Basic Acrylic Painting – Preparing a Work Space

    Published: 06-16-2009
    Views: 22,295
    Painter Mary Gallagher-Stout breaks down how to prepare a work space for basic acrylic painting.

    Mary Gallagher Stout: Hi! I am Mary Gallagher Stout and we are going to be painting a yawning, ferocious, stony lion. Right now, we are going to get our studio space ready because you need to be able to work in a space that is conducive to all this creativity that you are going to be doing in creating in a second.

    So what I am using is a tabletop easel that I made. You don't have to make your own or you can just get like a a piece of wood. But if you don't have a wooden easel or a tabletop easel, you could certainly affix your paper to the wall or nail. If you have a canvas, you could certainly just put in hammer and nail in the wall and hang the canvas on to the wall itself. So you don't really need an easel. Its just what you prefer. You just need to have a lot of space because you are going to be moving around. You need to be able to move your arms and then get yourself on nice and full of paint. So you want to be in a place that you are not going to be too concerned, if we you get paint. So may be the garage or the basement, a place where you can feel free to create and make a mask and have a blast. Alright, so let's talk about the kind of paper I am using to create this painting on, since we are not using canvas. I am using polystyrene. Its, I believe, 2 mL and it has some plastic in it. So it doesn't fickle, when you put paint on to it. A lot of times when you use poster paint, poster board; I am sure anybody thats painted a poster board remembers how it curls up when it gets wet. Because there is plastic in this, it doesn't roll.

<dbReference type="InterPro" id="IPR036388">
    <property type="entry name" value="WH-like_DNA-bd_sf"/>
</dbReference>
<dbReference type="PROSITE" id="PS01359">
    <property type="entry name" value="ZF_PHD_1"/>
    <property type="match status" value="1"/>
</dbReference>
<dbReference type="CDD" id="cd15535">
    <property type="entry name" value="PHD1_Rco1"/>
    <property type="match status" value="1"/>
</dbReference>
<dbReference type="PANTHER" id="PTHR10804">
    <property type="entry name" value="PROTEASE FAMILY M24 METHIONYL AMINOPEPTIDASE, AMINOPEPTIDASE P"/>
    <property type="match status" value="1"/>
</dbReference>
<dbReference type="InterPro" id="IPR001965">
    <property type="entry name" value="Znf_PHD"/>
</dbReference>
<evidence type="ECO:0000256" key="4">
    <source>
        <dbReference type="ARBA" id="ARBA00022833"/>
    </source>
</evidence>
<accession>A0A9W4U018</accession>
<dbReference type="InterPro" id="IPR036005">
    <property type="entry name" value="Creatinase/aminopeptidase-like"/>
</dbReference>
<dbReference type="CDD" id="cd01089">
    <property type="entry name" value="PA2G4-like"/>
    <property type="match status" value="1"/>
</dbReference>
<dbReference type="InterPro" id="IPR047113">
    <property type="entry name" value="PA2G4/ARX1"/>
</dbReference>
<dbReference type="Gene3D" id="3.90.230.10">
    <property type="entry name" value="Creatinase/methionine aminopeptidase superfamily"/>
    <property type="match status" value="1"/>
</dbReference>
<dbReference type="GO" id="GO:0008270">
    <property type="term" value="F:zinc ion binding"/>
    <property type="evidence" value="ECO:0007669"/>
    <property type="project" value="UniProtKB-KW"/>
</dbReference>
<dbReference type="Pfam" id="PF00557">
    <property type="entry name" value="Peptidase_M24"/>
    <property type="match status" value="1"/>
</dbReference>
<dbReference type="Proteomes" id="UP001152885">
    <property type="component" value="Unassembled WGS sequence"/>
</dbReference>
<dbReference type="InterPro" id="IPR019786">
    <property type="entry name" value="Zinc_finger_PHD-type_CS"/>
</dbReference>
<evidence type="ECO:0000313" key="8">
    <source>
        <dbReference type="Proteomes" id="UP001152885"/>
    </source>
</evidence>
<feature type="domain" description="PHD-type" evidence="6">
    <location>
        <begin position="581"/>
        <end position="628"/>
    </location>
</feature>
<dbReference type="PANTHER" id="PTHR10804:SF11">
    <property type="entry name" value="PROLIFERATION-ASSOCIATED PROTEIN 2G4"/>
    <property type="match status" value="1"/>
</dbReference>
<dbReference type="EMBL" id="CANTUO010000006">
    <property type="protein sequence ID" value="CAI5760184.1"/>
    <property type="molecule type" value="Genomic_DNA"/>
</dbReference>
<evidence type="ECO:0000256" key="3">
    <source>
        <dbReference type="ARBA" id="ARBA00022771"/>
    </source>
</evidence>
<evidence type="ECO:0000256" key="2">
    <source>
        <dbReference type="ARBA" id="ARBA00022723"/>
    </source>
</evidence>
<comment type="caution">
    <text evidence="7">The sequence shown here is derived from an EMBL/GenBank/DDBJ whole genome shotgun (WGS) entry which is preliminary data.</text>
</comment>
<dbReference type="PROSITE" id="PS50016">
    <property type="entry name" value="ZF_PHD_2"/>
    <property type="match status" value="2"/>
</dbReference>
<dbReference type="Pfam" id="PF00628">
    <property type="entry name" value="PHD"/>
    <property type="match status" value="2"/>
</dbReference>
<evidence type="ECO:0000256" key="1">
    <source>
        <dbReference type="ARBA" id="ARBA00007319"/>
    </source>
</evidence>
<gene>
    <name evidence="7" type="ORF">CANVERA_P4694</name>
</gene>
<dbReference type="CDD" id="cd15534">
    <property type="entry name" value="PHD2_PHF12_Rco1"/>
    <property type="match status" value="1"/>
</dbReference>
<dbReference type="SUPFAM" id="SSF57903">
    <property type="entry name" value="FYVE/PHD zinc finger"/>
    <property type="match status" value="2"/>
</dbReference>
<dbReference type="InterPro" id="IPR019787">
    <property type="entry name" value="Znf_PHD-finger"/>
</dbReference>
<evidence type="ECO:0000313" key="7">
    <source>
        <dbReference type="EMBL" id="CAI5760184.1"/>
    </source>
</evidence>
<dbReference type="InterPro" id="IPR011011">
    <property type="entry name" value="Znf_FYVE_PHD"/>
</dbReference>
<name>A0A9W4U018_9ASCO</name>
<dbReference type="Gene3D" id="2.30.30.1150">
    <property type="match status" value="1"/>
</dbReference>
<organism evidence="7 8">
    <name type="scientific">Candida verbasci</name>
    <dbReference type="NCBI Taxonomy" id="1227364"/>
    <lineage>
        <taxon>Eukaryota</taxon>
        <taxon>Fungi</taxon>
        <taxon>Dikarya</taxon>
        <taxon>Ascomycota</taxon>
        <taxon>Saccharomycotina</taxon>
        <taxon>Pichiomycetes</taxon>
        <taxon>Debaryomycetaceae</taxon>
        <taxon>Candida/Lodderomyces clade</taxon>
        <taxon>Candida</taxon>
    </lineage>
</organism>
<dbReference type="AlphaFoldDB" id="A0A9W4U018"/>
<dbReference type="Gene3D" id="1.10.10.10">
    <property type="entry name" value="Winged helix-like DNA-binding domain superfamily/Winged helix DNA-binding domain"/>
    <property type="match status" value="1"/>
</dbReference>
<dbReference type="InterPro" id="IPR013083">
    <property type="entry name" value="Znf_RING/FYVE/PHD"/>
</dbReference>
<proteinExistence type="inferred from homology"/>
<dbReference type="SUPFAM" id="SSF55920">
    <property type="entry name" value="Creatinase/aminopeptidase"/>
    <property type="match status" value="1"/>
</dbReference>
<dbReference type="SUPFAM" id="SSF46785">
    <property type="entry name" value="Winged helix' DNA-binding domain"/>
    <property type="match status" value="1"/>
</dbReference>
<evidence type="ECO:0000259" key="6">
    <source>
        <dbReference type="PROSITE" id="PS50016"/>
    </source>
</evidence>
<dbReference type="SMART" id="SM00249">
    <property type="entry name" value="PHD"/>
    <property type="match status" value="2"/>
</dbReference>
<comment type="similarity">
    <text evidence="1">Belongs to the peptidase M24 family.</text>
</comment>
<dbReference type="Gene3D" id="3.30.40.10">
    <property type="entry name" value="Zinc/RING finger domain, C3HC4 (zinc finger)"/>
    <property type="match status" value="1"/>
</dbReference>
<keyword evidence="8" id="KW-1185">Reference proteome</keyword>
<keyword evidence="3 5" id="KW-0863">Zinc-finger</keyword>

So we will affix our sketch on to the easel. I have already done a sketch of a yawning lion. It was a photograph of a lion that I saw. Because I like to work from a face that isn't reality, I like it to be about my interpretation of the subject. When I sketched it, I put in all the information that I need for my painting. So I don't want to use that photo as a reference, I want it to come from somewhere else. I want it to come from memory and feeling, and those type of things, not an actual photograph of a lion. So thats why I am not using a photo for a reference. Like I said, I have put in all of the darks. I have put in enough information that I know where things need to go. So I don't need a photographic reference.

    So after you finish sketching and we have it affixed to the board, the next step is to prepare your paper. So our next step will be to lay two coats of clear jesso on to the surface, let it dry overnight and then we are going to paint in our under painting.